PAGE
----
Check out these mini-monsters of the rainforest!
If there was a competition for the World’s Weirdest Insect I think Treehoppers would definitely have a good shot of winning first place!
Treehoppers, due to their unusual appearance, have long interested naturalists….
Do you blame them? I heard about them thanks to National Geographic and I’m hooked, they are fascinating.
Many treehoppers flaunt outlandish outcroppings, such as helicopter-like orbs of Bocydium sp. (above). Others play it coy, mimicking thorns, leaves or even insect droppings; some even mimic ants or wasps.
The single shapes on the treehoppers insect anatomists explain are stems from the specially modified pronorum- a section of the thorax that in other insects resembles a small, child-like plate, but treehoppers are the creative kids in their class, with their promote arching into grotesque spires or gloves, veritable billboards of their individuality.
Typical treehoppers and thorn bugs are members of the family Membracidae, a group of insects related to the cicadas and the leafhoppers. About 3,200 species of treehoppers in over 400 genera are known. They are found on all continents except Antarctica; only five species are known from Europe. Individual treehoppers usually live for only a few months.
Like others of their kind, they’re equipped with mouth parts for piercing plant stems and slurping the juices inside- a bit like mosquitos, they have two interlocking needle like feeding tubes; one for siphoning fluids and the other for secreting saliva that prevents the juices from coagulating.
Because they’re often content to feast on one plants bounty their entire life, most treehoppers pose little threat to economically important crops (though they may spread at least one botanical disease). Partly for this reason, treehoppers haven’t been studied extensively as their close relatives.
This lack of scientific attention has left significant gaps in our knowledge of these fascinating bugs, including the purpose of their mystifying body modifications.
One guess is that they help to fend off predators with spines and barbs warning predators that they would be tough to swallow and also their bright colours advertising their toxins within; they also use mimicry (appearing to be something else) to defend themselves.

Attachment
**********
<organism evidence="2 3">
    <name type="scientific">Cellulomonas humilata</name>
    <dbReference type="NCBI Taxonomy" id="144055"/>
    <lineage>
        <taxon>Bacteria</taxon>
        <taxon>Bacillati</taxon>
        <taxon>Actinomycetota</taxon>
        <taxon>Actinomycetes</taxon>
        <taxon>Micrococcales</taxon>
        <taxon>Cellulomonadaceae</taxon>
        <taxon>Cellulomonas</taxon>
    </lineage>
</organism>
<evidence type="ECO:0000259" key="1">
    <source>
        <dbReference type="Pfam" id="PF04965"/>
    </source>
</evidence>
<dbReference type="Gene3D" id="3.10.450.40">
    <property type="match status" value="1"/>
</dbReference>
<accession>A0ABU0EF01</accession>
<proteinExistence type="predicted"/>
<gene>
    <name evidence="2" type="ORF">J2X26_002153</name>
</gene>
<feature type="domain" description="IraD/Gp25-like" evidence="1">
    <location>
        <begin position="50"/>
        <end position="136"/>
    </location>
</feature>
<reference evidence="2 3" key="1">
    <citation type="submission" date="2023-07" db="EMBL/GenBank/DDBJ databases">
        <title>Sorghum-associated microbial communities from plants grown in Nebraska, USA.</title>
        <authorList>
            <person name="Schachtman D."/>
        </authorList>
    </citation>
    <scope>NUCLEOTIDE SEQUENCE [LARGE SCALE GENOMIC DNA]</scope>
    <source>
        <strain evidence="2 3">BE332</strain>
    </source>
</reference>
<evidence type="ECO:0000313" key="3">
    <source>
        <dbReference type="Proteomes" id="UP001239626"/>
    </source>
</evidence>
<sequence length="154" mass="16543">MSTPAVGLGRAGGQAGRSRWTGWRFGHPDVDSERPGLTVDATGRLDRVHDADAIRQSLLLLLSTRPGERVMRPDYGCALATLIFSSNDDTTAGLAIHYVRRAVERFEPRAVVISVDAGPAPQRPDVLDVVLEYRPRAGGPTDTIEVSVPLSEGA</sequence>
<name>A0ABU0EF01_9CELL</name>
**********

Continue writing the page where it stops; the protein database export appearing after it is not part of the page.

The strange globes crowning Bocydiums body resemble globe of Cordyceps, an insect-killing fungus common in rainforests.
Though the pronota are large, they’re also hollow and lightweight, allowing the insects to fly with surprising ease.
Their pronota are also wired with nerves and hair like structures known as setae that recieve unknown stimuli and may help the bugs sense their environment.
While it amazing to imagine what information treehoppers may glean with these receptors, their main mode of communication involves plant-borne vibrations. Unlike circardas communicating through rubbing body parts together, treehoppers shake and jerk their bodies to send signals through plants. The ability to communicate with each other enables them to protect their young unlike most insect mothers which desert their eggs soon after laying them.
When predators such as stinkbugs approach, the nearest nymph sounds an alarm by swinging its body and producing a vibrational chirp, siblings pick this up and join in which therefore amplifies the signal and results in the mother confronting the invader furiously buzzing her wings or punching with her club shaped legs.
Sometimes treehoppers even get help from ants and other insects that provide protection in exchange for honeydew!
Want to read more about the fascinating treehoppers?
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